Downy Woodpeckers

“Hey,” Taylor said, seemingly to nobody. We were the only people home and the dogs were asleep.

“Hey,” she said again.

“Hey, you can’t do that,” this time said as she walked toward a dining room window. Just outside the window are stand three seed feeders, a ball of suet and an energy bar for the birds. A downy woodpecker clung to the wooden edge of the window, ready to hammer out his territory on the very old, wavy glass.  He flew away when he saw her approaching the window.

male downy woodpecker

Male downy woodpecker

The most common species of woodpecker at this feeding station is the downy. They like the suet and energy bar best but will also land on the feeders for sunflower seeds and, when I have them out, peanuts. If you’re feeding nuthatches and chickadees your feeders will attract downy woodpeckers. They drink from the bowl of water I put out and from puddles under dripping vehicles. Natural foods include grubs, caterpillars, borers, berries and nuts.

Male downy woodpecker on suet

Male downy woodpecker on suet.

They’re not as human-friendly as chickadees and nuthatches but they’re not shy birds. I can walk five feet from them while crossing the porch without disturbing them enough to fly away. The females seem to be less concerned than the males, sometimes not looking up to see what I’m doing.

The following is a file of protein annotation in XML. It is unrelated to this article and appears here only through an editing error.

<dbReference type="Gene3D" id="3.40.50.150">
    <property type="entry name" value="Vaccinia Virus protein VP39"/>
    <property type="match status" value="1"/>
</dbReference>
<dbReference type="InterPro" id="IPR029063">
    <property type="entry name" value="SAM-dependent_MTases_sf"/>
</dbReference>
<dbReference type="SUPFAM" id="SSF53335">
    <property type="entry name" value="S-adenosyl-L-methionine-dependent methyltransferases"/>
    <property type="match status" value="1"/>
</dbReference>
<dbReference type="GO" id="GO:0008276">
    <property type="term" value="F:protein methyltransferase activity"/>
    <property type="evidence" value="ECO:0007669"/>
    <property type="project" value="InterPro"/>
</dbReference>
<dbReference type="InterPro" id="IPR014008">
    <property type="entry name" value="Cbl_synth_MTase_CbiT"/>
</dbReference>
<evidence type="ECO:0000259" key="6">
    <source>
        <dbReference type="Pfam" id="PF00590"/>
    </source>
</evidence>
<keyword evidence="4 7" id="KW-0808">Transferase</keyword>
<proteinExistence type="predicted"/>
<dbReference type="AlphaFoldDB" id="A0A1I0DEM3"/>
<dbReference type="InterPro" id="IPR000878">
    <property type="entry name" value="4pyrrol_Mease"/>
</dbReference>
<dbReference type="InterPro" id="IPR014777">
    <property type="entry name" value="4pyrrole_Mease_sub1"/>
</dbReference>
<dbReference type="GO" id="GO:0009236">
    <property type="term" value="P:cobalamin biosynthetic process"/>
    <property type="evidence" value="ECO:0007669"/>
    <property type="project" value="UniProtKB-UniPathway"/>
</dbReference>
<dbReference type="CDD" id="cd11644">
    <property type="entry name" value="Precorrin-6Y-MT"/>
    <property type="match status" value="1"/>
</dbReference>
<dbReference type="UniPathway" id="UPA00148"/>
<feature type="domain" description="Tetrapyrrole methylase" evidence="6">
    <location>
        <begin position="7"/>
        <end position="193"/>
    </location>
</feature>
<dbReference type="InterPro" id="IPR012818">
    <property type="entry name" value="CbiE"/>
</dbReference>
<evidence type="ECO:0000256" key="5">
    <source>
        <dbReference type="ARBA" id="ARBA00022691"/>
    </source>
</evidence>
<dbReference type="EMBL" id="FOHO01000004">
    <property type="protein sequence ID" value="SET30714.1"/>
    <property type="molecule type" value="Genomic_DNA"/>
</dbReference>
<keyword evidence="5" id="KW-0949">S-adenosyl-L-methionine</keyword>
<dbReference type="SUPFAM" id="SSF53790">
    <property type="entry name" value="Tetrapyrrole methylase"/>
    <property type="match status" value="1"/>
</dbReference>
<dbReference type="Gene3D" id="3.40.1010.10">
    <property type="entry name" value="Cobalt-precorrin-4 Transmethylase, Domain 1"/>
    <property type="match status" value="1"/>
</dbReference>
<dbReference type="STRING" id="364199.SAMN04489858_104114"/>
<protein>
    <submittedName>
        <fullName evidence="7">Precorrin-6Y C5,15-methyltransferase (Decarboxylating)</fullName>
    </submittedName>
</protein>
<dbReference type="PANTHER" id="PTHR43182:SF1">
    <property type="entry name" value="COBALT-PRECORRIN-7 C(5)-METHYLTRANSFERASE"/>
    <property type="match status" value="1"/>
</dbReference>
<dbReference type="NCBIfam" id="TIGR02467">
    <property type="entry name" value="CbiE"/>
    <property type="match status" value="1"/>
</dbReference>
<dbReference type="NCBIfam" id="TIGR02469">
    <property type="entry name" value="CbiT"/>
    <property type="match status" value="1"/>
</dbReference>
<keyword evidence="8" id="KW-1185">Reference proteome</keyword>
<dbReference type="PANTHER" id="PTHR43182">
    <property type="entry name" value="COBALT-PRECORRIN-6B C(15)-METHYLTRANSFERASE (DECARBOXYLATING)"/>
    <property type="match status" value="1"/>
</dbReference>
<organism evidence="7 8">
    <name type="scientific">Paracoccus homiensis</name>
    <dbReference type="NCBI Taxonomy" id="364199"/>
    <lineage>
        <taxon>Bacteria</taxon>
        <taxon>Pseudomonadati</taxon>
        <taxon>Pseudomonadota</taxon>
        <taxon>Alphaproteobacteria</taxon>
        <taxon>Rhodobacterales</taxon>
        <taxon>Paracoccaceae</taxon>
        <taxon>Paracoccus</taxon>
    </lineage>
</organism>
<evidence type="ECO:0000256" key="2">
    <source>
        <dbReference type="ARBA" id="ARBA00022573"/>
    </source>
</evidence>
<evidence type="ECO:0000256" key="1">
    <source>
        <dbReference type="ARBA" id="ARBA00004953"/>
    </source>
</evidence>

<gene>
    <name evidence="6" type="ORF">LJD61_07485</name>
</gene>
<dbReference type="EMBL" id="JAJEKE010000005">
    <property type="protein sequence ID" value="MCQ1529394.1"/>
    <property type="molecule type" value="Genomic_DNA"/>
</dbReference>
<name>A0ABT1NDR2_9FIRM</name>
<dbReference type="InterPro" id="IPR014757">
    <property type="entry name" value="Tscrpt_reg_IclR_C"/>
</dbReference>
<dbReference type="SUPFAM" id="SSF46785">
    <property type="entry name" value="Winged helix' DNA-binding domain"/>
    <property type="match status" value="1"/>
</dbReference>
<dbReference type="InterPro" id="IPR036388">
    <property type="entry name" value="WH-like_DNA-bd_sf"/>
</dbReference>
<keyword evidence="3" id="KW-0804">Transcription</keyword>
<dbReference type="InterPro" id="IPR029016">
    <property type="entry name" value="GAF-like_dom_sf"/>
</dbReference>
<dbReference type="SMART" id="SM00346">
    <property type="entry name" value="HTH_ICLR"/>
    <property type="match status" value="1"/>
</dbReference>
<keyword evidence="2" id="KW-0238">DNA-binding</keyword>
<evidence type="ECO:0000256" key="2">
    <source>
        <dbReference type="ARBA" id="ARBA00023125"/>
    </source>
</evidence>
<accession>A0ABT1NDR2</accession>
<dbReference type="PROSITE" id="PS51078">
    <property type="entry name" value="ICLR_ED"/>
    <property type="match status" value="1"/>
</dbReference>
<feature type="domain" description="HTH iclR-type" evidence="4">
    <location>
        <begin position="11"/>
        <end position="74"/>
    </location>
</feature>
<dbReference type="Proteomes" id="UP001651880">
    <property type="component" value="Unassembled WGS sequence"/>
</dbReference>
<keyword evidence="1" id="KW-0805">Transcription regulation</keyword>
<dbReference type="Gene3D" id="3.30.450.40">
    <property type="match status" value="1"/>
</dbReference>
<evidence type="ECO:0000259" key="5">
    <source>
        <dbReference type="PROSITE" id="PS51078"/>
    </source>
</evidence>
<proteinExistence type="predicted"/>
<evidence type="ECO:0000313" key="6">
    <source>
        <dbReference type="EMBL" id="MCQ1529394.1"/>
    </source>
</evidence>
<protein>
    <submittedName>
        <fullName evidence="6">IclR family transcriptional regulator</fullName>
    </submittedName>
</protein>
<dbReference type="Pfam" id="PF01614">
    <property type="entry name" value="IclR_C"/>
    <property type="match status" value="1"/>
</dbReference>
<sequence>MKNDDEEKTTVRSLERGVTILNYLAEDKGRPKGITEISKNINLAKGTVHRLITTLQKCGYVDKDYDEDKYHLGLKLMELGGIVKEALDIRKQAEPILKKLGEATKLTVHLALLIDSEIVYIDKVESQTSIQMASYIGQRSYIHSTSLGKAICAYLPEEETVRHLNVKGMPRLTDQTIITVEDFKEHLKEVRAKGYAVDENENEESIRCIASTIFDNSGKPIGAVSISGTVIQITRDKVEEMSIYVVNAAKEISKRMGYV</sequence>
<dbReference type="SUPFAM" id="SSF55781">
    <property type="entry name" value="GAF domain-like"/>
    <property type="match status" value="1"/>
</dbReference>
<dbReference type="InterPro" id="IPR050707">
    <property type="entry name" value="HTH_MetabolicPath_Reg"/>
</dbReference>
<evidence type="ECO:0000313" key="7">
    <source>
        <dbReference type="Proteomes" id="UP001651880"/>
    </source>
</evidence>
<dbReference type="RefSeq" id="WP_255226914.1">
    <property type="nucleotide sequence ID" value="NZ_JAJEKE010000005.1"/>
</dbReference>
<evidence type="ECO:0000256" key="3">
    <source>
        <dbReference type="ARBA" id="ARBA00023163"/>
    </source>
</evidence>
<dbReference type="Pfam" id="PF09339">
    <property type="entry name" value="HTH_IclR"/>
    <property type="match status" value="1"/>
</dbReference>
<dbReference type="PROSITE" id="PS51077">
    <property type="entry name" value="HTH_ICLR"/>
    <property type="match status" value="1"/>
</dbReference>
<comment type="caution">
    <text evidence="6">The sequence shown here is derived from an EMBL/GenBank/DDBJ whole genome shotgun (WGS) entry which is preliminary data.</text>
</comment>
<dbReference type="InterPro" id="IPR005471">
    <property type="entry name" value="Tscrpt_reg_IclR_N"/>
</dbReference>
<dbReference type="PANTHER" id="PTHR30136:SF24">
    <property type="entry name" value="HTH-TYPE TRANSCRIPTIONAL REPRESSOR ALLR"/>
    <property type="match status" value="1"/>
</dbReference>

It took me a while to be able to distinguish between downy and hairy woodpeckers. The downy is the smallest species in the US at 5.5″ to 6.5″. The beak is short and thick. Males have a red patch on the back of their heads that females don’t have.

Male downy woodpecker

You forgot peanuts. Are you putting out peanuts today?

Each spring downy woodpeckers will spend a week or more excavating a nest in a dead or dying tree. The easiest way to find the nest is to look for wood chips on the ground. The opening to the nest is 1″ to 1.5″, hard to find when you’re watching where you’re walking and looking up while walking in the woods. I haven’t found a nest at the edge of a treeline yet, they’ve always been at least 5′ from the edge. Their habitat includes any area in Maine with trees.

It won’t be long before downy woodpeckers are banging out their territory on trees, telephone poles and other noisy objects. I grumbled a lot at one male that insisted on using the metal base of the antenna on the roof for two weeks. It was a relief to me and to the dog that liked to bark at him when he stopped.

 

Robin Follette

About Robin Follette

Maine Press Association award winner, 2013. Robin's Outdoors, Bangor Daily News, third place in Sports blogs. I grew up with a fishing pole in my hand and have always loved the outdoors. From gardening to hunting and fishing, kayaking, camping, hiking and foraging, most of my time is spent outdoors. I teach outdoor skills as a volunteer instructor for Hooked On Fishing - Not On Drugs and Becoming an Outdoors-Woman. Pro-staff at The Limb Grip. My personal blog is here. I'm currently working on my first book, a collection of short stories based on my outdoors experiences.